Romans 2:1-4 Therefore you are inexcusable, O man, whoever you are who judge, for in whatever you judge another you condemn yourself; for you who judge practice the same things. 2 But we know that the judgment of God is according to truth against those who practice such things. 3 And do you think this, O man, you who judge those practicing such things, and doing the same, that you will escape the judgment of God? 4 Or do you despise the riches of His goodness, forbearance, and longsuffering, not knowing that the goodness of God leads you to repentance?
Exodus 33:18-19 And he said, “Please, show me Your glory.” 19 Then He said, “I will make all My goodness pass before you, and I will proclaim the name of the Lord before you.
God was showing me that if I wanted my brother to change, to repent from his ways, that ministering goodness was the only thing that would work. My constant judging of him was actually making it worse. I was so conscious of his sins that it made him even more sin conscious of them, perpetuating his wrong behavior. I saw that sin consciousness isn’t just about you being conscious of your own sins, but the sins of others also. In fact, if you are conscious of the sins of others, its a big indicator that you are conscious of your own. But that’s another lesson.
I decided to listen to God and change my approach. I wrote him a letter telling him how much I loved him and believed in him, magnifying all the good qualities in his life, speaking to his potential and not his past. I encouraged him not to give up or be too hard on himself, acknowledging that I too had made some terrible mistakes and that I respected his moral right to believe anything he wished. I apologized for being hard on him and I let him know I was there to love and help him in any way I could.
I didn’t mention God once in that letter, and for the first time in years he responded with sincerity and humility. He acknowledged his own weakness and opened up about some of the struggles he wrestled with. Sure, he used some foul language and made some rash comments that didn’t set well with me, but I didn’t respond to it, I overlooked it. Over the next 19 months, prior to his release, I just continued to love him and be good to him even when he tested it with his accusations, bashing God and badmouthing my faith.
His pattern of behavior for more than 13 years was: Get released from jail or prison, behave for two to three months, and then do something completely off the wall stupid and go right back to being incarcerated. I am happy to say that the pattern has changed.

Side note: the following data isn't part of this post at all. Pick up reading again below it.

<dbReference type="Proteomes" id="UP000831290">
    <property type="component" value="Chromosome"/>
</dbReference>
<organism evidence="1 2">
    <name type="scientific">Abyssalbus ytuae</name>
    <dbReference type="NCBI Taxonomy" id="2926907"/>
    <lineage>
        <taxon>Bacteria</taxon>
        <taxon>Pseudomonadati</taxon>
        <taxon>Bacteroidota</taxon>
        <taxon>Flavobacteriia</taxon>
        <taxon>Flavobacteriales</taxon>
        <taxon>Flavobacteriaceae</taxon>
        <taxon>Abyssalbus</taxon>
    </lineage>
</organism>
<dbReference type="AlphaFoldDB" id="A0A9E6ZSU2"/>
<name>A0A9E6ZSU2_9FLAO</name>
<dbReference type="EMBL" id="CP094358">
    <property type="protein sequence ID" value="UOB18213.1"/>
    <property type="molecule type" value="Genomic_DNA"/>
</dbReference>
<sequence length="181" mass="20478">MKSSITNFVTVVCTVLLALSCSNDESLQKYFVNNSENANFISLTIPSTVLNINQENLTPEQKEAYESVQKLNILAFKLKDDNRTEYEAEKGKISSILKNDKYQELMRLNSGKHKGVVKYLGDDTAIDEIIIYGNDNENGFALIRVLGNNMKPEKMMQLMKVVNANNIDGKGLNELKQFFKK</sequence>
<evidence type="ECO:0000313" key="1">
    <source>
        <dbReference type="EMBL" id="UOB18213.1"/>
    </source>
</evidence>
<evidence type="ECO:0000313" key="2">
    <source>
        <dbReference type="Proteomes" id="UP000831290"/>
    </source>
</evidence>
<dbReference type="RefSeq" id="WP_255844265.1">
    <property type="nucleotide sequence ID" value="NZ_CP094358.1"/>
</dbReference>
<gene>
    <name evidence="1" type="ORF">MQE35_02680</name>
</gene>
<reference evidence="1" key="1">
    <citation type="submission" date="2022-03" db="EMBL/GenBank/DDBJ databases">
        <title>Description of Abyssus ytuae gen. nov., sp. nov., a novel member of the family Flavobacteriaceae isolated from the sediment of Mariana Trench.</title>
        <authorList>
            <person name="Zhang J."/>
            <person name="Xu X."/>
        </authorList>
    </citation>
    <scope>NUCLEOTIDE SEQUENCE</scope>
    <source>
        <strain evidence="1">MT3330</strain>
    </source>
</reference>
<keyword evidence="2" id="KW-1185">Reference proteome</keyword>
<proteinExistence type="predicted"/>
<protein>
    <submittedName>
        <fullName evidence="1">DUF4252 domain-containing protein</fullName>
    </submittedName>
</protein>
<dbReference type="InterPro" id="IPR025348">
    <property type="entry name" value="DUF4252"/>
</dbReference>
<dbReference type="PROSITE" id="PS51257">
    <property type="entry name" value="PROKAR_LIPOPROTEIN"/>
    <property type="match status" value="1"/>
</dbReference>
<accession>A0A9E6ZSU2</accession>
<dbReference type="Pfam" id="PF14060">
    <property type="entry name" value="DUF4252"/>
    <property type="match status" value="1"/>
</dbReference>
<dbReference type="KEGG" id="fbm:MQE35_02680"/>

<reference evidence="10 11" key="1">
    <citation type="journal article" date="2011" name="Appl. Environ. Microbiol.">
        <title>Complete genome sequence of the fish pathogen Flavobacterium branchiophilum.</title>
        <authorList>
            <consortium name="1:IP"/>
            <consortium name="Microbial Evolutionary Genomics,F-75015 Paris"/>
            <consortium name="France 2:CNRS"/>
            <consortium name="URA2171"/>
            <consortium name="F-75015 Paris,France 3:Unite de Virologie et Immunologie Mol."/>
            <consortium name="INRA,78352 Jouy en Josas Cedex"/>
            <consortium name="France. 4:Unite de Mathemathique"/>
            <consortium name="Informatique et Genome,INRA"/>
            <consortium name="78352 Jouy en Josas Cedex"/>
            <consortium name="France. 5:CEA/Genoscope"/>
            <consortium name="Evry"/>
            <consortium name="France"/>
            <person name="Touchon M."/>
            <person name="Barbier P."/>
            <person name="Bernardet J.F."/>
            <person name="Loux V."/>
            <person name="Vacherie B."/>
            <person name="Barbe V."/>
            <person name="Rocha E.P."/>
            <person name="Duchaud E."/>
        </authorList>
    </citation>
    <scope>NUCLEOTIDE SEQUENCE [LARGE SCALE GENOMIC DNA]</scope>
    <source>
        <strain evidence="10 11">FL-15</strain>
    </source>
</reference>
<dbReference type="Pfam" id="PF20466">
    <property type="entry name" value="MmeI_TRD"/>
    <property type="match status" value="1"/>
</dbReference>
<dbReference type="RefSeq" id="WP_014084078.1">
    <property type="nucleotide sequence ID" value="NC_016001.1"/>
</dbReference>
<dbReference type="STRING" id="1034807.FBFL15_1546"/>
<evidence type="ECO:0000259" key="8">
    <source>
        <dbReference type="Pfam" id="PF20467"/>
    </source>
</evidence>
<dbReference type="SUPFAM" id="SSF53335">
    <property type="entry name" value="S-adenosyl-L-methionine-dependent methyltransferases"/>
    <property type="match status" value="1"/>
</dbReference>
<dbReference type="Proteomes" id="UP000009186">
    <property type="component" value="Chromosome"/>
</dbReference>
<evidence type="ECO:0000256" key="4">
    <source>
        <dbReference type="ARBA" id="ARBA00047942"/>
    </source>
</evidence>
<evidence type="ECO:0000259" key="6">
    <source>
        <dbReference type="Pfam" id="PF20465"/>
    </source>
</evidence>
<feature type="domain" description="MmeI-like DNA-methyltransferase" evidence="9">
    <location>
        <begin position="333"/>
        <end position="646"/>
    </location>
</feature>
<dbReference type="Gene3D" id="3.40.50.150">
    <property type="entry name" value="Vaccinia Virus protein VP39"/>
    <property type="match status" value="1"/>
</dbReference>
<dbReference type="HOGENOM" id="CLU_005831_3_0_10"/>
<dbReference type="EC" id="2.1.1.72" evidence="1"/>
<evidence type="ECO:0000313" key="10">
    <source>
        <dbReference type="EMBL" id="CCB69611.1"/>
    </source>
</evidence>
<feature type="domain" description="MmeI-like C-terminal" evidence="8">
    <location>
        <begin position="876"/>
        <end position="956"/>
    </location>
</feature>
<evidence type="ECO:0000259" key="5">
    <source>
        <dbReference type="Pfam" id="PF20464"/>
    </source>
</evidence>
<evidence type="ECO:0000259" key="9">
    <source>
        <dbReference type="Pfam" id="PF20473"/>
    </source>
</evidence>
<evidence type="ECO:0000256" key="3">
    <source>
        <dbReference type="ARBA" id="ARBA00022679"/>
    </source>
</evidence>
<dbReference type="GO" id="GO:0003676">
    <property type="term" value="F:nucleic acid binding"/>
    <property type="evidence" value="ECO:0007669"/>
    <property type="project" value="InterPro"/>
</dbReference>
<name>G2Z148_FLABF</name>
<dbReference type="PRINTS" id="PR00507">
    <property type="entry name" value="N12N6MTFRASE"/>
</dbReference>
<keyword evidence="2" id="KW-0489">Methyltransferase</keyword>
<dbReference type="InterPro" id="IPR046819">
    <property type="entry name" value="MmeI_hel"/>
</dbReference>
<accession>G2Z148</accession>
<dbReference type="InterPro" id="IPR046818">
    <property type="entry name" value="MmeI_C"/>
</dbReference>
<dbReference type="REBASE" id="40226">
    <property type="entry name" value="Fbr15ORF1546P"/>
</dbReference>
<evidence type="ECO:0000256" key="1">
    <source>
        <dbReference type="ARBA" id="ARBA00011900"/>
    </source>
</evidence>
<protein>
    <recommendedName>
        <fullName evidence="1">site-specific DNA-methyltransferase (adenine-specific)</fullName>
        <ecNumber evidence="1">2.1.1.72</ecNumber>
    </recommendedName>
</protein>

My brother has been out of maximum security prison for ten months now. He has regained his driver’s license that was lost ten years ago. He is working a steady job, he is starting his final semester of welding school and has already been offered a position at a local company with great pay and benefits. He is a different person and it is obvious to the whole family. He is still a professed atheist but that will soon change. He has already started to make the turn. That’s what repentance means, to turn from something, to something or someone else.
I am thankful for my little brother, and I am thankful that God kept me from giving up on him. I am so grateful that He showed me a better way, a higher way, His way.
1 Timothy 4:4 For every creature of God is good, and nothing is to be refused if it is received with thanksgiving;
Preaching the Word means nothing if you don’t live the Word. Instead of telling people about God we should introduce them to Him through our submitted life. The ministry of goodness can be the most powerful evangelistic tool available if sincerely embraced and lived.
Perhaps the most famous quote from St. Francis of Assisi is:
“Preach the gospel at all times, and when necessary use words.”
I think St. Francis had a revelation of what I am talking about. In fact, I am just now catching up with him. Consider the words of Jesus:
Mark 10:18 So Jesus said to him, “Why do you call Me good? No one is good but One, that is, God.”
In this passage even Jesus was acknowledging the fact that all goodness comes from God, the Father. Jesus said, “I only do what I see the Father do.”
John 5:19 Then Jesus answered and said to them, “Most assuredly, I say to you, the Son can do nothing of Himself, but what He sees the Father do; for whatever He does, the Son also does in like manner.
Acts 10:38 how God anointed Jesus of Nazareth with the Holy Spirit and with power, who went about doing good and healing all who were oppressed by the devil, for God was with Him.
Isn’t it interesting that when Jesus was anointed with the Power of the Spirit the following manifestation was goodness and healing toward all.
Goodness is an expression of love, and God is love. 1 John 4:16
I have also used the ministry of goodness on my children to correct wrong behavior and quench a spirit of pride and rebellion. I have applied this to other strained relationships in my family and in the church. Without fail I have seen the fruit of peace, restoration, joy and spiritual growth in every relationship.